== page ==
TechnologyInhibition of caries in an animal modelInhibition of enamel demineralization in vitroPromotion of enamel subsurface lesion remineralization in vitroInhibition of enamel demineralization in situPromotion of enamel subsurface lesion remineralization in situInhibition of caries progression and promotion of regression of caries in a randomized controlled clinical trial
  1. ‡Faller RV, Pfarrer AM. Effects on remineralization and acid resistance from conventional and ‘remineralizing’ toothpastes. J Dent Res Sp Iss Abstract 1998;77:188.

RecaldentTM/CPP-ACPYes
(Reynolds et al., 1995)11
Yes
(Reynolds, 1998)23
(Yamaguchi et al., 2006)24
Yes
(Reynolds, 1997)22
Yes
(Reynolds, 1998)23
(Reynolds, 1987)21
Yes
(Shen et al., 2001)16
(Iijima et al., 2004)15
Yes
(Morgan et al., 2008)19
ACP/EnamelonTMYes
(Mundorff-Shrestha et al., 1999)4
(Grant et al., 1999)20
Yes
(Schemehorn et al., 1999b)7
(Hicks and Flaitz, 2000)8
Yes
(Schemehorn et al., 1999a)6
No references found Yes
Inhibition of root caries in a radiation therapy population but no reduction in coronal caries relative to control (1150 ppmF) (Papas et al., 1999)9
No
(Landrigan et al., 1998)
(Best et al., 1998)
No
(Eversole et al., 1998)
No
(Eversole et al., 1998)
(Faller and Pfarrer, 1998)‡
 No
(Faller et al., 1998)
 
NovaMinTMNo references foundNo references foundNo references foundNo references foundNo references foundNo references found

NovaMinTM technology

The NovaMinTM technology is based on calcium sodium phosphosilicate bioactive glass which is claimed to release calcium and phosphate ions intra-orally to help the self-repair process of teeth. As shown in Table 2, no published studies could be found supporting the remineralization of enamel subsurface lesions in vitro or in situ. Furthermore, no published studies could be found showing an anticariogenic efficacy of NovaMinTM in animal models or other caries model systems or randomized, controlled caries clinical trials. This technology appears to be at a very early stage of development.

EnamelonTM (ACP) technology

The EnamelonTM technology is based on unstabilized ACP, where a calcium salt (e.g., calcium sulphate) and a phosphate salt (e.g., ammonium phosphate) are delivered separately (e.g., from a dual chamber device) intra-orally. As the salts mix with saliva they dissolve releasing calcium and phosphate ions. The mixing of calcium ions with phosphate ions to produce an ion activity product for ACP which exceeds its solubility product results in the immediate precipitation of ACP or in the presence of fluoride ions, amorphous calcium fluoride phosphate (ACFP). In the intra-oral environment these phases (ACP and ACFP) are very unstable and rapidly transform to a more thermodynamically stable, insoluble crystalline phase (e.g., hydroxyapatite and fluorhydroxyapatite). However, before the phases transform calcium and phosphate ions should be transiently bioavailable to inhibit demineralization of enamel and promote enamel subsurface lesion remineralization.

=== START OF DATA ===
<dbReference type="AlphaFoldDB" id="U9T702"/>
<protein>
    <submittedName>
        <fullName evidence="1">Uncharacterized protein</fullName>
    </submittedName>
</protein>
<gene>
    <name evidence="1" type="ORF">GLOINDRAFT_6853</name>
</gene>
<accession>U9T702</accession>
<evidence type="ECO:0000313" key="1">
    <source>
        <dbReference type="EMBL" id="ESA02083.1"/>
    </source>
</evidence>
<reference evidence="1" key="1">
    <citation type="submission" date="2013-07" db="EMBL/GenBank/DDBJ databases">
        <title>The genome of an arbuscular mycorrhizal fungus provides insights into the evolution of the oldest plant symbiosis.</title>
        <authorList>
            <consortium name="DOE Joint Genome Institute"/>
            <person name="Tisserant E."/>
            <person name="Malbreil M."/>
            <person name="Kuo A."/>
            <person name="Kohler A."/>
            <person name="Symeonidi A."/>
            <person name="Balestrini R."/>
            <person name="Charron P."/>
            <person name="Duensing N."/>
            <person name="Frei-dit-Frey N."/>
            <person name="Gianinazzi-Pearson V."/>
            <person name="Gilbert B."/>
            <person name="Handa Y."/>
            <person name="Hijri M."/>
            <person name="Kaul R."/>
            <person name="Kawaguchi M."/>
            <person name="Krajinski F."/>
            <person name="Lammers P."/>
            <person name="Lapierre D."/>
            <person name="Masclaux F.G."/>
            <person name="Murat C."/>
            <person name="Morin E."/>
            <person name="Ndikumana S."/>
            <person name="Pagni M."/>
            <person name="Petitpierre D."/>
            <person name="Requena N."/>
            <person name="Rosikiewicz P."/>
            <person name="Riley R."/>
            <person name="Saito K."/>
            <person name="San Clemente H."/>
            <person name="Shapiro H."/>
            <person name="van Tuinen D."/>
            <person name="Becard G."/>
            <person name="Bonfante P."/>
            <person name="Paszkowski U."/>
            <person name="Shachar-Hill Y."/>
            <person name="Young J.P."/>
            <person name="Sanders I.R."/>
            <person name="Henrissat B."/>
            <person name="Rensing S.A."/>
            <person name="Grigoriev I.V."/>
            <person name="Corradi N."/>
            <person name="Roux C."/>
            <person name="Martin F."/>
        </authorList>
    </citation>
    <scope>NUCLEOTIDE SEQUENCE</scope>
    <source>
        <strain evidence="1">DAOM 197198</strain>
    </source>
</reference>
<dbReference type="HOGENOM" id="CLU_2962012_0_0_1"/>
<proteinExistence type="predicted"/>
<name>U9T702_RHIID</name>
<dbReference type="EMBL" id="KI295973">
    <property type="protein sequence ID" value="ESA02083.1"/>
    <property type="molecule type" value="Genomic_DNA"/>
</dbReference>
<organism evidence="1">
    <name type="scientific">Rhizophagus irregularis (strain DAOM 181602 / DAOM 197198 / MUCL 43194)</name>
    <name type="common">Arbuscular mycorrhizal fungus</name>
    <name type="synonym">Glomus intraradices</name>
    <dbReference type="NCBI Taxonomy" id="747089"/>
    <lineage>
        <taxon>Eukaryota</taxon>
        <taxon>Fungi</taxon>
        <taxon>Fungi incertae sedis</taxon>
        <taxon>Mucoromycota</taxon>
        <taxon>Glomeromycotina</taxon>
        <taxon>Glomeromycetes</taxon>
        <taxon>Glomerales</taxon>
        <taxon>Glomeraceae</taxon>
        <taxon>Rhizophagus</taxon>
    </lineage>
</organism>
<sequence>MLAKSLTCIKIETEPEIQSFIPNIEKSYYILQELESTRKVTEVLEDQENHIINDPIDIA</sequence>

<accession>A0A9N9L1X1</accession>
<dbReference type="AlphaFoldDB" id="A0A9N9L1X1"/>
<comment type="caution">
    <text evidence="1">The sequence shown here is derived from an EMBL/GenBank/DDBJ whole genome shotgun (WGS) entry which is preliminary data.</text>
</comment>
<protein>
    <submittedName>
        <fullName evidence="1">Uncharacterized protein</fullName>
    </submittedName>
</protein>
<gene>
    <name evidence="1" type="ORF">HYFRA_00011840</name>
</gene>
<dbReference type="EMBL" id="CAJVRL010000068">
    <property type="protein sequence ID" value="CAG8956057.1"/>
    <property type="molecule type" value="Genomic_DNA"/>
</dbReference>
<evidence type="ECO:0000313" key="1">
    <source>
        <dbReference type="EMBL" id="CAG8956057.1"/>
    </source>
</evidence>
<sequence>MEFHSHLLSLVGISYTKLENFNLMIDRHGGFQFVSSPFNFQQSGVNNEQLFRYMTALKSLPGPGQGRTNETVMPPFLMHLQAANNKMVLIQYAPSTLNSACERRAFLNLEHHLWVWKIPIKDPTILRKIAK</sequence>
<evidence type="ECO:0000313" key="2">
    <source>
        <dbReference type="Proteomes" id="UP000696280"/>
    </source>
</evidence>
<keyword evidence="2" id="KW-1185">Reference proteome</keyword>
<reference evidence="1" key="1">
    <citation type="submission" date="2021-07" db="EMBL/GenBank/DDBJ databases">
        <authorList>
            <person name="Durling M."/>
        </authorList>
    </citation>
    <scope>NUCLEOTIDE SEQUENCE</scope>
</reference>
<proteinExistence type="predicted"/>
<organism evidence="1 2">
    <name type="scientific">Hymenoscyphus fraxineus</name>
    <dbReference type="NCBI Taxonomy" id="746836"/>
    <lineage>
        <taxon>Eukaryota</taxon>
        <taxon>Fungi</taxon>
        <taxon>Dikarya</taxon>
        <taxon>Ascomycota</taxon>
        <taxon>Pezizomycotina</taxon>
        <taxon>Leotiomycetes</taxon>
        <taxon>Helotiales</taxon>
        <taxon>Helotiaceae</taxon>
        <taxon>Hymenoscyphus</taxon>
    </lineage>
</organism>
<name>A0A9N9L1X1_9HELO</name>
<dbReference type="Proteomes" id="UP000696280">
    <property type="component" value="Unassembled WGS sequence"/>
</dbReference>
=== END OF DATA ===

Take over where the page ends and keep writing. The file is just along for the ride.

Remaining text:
Several papers have been published providing some evidence of efficacy of the EnamelonTM technology in model systems (Table 2). Two studies using the rat caries model have shown a superior efficacy of a dentifrice containing the EnamelonTM technology plus fluoride over a standard fluoride-alone dentifrice.4,5 However, two other reports (abstracts) suggest that the EnamelonTM technology plus fluoride was in fact inferior to the standard fluoride-alone dentifrice in the rat caries model.* This discrepancy may relate to how the EnamelonTM technology was delivered to the teeth of the animals as once the calcium salts and phosphate salts are mixed from the dual chamber device the ACP would immediately start to transform to an insoluble phase with little efficacy. Hence, a greater time between mixing the salts and the application to the teeth would result in a lower potential efficacy. Further, efficacy would be model sensitive and these different outcomes reported could also relate to differences in diet, particularly the level of calcium, phosphate and fluoride of the cariogenic diet.